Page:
el.phasorare primitive nodes, which means that after Elementary has completed the render, the realtime engine will be operating with the same idea of an
el.subnode and an
core.renderare identical to the ones passed in the prior example, because invoking our
440yields the same structure. This way of abstraction over primitive nodes works well, and is a pattern you can use freely when building applications in Elementary. But there's another way of accomplishing a similar feat which allows Elementary an opportunity to sneak in some helpful rendering tactics.
sawfunction to make what I call a supersaw: a big mess of detuned sawtooth oscillators all playing at once (an awesome starting point for subtractive synthesis):
core.rendersees a structure which has already completely decayed to primitive nodes. This time, our node structure is significantly bigger than the former example. Let's add a little more here to filter our supersaw with an imaginary user-controlled cutoff frequency:
keyprop, but here it helps our example). Notice, though, before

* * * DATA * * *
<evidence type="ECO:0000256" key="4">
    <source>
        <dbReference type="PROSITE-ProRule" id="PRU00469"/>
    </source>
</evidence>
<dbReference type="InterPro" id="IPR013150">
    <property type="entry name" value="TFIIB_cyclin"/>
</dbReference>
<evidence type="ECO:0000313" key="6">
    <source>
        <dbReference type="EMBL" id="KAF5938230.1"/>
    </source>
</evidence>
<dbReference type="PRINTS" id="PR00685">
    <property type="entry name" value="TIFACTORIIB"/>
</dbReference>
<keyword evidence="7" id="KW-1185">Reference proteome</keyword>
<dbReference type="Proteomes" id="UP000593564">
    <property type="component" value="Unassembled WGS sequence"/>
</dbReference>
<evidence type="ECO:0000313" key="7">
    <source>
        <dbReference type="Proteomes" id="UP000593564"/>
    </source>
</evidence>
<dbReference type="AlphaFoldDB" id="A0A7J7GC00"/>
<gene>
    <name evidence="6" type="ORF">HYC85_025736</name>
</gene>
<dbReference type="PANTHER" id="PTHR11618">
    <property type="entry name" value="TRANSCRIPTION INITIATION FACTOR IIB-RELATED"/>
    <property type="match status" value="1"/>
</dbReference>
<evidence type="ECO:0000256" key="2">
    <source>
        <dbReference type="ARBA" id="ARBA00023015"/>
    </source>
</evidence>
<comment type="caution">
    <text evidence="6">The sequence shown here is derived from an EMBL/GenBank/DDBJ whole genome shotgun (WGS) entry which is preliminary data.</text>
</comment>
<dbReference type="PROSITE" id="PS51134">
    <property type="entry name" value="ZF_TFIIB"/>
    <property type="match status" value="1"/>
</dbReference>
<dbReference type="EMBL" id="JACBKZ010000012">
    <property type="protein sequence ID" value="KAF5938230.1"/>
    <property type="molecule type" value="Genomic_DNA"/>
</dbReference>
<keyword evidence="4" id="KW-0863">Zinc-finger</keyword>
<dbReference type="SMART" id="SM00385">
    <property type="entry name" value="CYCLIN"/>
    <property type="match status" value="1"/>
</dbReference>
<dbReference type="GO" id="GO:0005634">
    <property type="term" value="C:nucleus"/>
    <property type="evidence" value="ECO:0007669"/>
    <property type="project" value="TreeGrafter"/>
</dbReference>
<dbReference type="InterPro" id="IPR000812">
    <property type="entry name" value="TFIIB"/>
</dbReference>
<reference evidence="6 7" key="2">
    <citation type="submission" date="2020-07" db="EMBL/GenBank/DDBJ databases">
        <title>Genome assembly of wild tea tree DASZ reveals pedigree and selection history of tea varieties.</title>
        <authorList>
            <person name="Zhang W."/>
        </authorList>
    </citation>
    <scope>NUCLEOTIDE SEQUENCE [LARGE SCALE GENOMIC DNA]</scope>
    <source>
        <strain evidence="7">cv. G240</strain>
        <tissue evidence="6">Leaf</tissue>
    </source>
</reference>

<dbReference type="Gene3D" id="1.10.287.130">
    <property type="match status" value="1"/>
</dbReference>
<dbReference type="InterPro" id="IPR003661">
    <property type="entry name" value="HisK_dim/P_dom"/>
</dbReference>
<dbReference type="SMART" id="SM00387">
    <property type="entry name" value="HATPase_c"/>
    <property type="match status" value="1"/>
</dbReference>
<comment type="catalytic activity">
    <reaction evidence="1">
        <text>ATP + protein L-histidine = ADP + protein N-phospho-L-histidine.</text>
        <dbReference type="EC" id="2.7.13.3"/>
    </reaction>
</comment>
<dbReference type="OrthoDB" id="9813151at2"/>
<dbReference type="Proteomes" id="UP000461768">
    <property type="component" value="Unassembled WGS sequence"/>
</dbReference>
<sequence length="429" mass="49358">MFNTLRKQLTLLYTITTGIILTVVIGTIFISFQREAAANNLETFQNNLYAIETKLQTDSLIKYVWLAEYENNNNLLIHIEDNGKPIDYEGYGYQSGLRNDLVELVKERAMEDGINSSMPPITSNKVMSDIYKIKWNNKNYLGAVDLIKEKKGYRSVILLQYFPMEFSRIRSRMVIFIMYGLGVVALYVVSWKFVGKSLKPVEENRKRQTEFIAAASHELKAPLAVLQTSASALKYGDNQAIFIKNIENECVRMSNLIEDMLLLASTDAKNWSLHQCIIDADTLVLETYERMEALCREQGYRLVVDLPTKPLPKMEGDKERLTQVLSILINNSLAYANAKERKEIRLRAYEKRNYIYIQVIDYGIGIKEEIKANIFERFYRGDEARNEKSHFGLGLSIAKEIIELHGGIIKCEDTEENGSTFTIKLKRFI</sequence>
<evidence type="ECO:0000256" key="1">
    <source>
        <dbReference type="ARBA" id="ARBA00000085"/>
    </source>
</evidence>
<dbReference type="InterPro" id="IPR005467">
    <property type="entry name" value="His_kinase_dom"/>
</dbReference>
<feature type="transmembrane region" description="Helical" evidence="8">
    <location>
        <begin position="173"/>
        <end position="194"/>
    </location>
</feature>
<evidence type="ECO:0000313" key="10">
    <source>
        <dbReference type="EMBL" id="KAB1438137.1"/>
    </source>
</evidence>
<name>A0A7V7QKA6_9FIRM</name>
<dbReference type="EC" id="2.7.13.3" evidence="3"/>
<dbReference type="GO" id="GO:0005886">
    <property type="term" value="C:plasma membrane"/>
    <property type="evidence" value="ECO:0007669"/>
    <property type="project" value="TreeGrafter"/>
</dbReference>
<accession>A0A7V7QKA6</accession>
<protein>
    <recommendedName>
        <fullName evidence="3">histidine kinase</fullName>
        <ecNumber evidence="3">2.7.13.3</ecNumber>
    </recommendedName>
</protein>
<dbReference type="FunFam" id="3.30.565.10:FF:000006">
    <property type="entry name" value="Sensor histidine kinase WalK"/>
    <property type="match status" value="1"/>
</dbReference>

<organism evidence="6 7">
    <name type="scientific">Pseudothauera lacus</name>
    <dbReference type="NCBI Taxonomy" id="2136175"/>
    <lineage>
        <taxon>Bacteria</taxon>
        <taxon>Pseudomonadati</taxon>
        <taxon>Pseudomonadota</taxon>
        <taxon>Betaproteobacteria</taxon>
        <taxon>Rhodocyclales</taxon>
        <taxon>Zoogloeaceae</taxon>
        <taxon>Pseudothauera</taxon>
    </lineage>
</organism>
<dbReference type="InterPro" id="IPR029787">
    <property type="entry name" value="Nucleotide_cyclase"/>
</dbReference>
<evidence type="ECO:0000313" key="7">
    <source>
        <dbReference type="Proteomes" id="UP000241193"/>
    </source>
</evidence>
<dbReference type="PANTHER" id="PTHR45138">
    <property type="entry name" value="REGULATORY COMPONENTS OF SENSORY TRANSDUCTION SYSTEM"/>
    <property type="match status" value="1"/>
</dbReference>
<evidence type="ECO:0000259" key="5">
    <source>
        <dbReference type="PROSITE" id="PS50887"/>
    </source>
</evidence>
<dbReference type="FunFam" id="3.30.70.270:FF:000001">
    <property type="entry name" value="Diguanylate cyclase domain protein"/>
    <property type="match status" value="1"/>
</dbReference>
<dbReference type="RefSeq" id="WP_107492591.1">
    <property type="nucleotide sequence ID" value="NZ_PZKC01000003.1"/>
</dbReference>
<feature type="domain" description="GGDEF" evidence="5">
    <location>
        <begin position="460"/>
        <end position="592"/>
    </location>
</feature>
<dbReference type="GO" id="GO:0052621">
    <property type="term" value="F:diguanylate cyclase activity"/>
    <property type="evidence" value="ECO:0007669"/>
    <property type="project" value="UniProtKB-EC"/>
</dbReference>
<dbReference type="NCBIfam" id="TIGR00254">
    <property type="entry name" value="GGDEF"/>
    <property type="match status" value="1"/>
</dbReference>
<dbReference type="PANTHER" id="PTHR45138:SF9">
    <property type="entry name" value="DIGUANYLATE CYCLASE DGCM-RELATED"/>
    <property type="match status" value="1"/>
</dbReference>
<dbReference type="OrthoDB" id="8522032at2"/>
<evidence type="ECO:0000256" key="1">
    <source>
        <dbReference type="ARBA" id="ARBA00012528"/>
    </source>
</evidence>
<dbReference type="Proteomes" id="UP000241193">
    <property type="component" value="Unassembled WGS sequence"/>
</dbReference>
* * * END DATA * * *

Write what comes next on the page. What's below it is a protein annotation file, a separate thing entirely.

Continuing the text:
core.render()even sees this new structure, we've already evaluated
supersawand built that whole substructure. Elementary in turn will traverse this whole substructure before ultimately recognizing that our supersaw hasn't changed, which feels like a bunch of wasted effort! Here we can make this both faster and simpler by introducing a new type of node: the composite node. Let's make a few small changes to our
supersawfunction now takes a
propsargument, and second, our
supersawis wrapped in
el.createNodeFactory. With this, when we actually then invoke the
supersawfunction, we receive a new Node which has not yet decayed to any primitives, it's simply a Node which Elementary understands must still be resolved before it can complete its render. This is a step that happens inside of
core.renderfor any unresolved composite nodes, and this is also an opportunity to help Elementary operate quickly: composite nodes offer a memoization step, which allows Elementary to leave composite nodes unresolved during the render process when it realizes ahead of time that the structure described by the composite node will not change in this render pass. Let's revisit our filter:
core.rendera small structure with an unresolved
supersawcomposite node, and on all but the first render we can tell Elementary not to bother resolving it again. This way, the amount of work to do inside of
core.renderis significantly limited, at the benefit of your application's speed.
el.createNodeFactoryintroduces the idea of
propsto your own graph nodes, which can be a helpful way for structuring your application and passing relevant state throughout your signal graph.